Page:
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## Homework Statement

This isn't a specific problem. It's more of something that I have encountered before and I have been unable to find an answer to by looking online or through notes. Hopefully this thread might serve others with similar problems in the future.

Say for example, you want to measure the speed of sound experimentally, and you get four values from four attempts:

340 ± 1 m/s

345 ± 5 m/s

341 ± 2 m/s

335 ± 20 m/s

It seems sensible to average the data to get a value which will hopefully be a good estimate. That is not too difficult, but how would one deal with uncertainty in this case?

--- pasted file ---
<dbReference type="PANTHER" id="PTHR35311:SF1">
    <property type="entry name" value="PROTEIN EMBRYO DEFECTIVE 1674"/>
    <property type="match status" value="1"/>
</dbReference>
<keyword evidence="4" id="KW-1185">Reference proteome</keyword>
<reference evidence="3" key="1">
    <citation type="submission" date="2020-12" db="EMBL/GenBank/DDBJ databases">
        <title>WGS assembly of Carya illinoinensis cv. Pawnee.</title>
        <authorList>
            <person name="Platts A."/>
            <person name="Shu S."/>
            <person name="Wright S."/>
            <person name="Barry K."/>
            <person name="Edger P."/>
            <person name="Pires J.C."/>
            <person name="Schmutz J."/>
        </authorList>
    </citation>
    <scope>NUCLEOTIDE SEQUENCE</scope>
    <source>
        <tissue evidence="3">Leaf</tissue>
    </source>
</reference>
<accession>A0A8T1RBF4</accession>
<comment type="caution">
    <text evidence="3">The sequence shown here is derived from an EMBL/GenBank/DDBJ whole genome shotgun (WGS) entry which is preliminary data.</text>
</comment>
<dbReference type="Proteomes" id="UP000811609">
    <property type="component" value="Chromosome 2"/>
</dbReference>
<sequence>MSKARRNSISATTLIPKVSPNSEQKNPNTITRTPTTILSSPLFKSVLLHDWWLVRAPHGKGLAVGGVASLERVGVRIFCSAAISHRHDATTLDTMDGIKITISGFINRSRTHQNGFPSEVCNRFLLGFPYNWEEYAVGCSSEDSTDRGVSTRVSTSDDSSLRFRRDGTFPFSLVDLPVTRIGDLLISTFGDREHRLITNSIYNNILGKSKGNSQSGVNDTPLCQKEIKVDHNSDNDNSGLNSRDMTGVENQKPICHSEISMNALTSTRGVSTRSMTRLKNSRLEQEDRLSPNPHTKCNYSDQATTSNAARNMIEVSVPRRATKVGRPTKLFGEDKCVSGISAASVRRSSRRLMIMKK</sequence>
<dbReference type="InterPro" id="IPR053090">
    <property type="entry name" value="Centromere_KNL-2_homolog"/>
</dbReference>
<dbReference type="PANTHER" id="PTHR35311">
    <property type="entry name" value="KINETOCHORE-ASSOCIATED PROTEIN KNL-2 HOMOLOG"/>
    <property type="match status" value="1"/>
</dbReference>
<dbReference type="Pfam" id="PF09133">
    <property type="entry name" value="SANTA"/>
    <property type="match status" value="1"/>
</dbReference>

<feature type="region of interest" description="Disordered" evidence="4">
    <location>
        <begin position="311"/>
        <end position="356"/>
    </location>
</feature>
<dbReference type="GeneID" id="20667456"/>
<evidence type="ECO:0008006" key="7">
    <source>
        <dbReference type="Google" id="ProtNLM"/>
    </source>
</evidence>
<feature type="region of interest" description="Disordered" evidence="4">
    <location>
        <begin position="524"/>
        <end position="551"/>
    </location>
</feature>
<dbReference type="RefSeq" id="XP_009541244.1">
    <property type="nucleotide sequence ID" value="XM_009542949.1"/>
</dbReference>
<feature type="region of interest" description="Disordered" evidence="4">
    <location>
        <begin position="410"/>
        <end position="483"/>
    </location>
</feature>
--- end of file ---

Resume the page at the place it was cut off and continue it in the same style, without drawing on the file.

## Homework Equations

I'm not really sure.

## The Attempt at a Solution

The mean of these values gives a speed of sound of 340 m/s correct to one decimal place.

I have been told that the error of the average is not the average of the error, so that would eliminate using ± 7 m/s as the uncertainty. The standard deviation can be used to give an uncertainty of ± 4 m/s but that ignores the uncertainty in each of the measured quantities.

Another way of obtaining uncertainty is to subtract the smallest obtained value from the largest and divide it by the number of samples, giving (345-335)/4 = ± 2.5 m/s but this also ignores the measurement uncertainty.

What is the appropriate course of action in this case? Thanks in advance.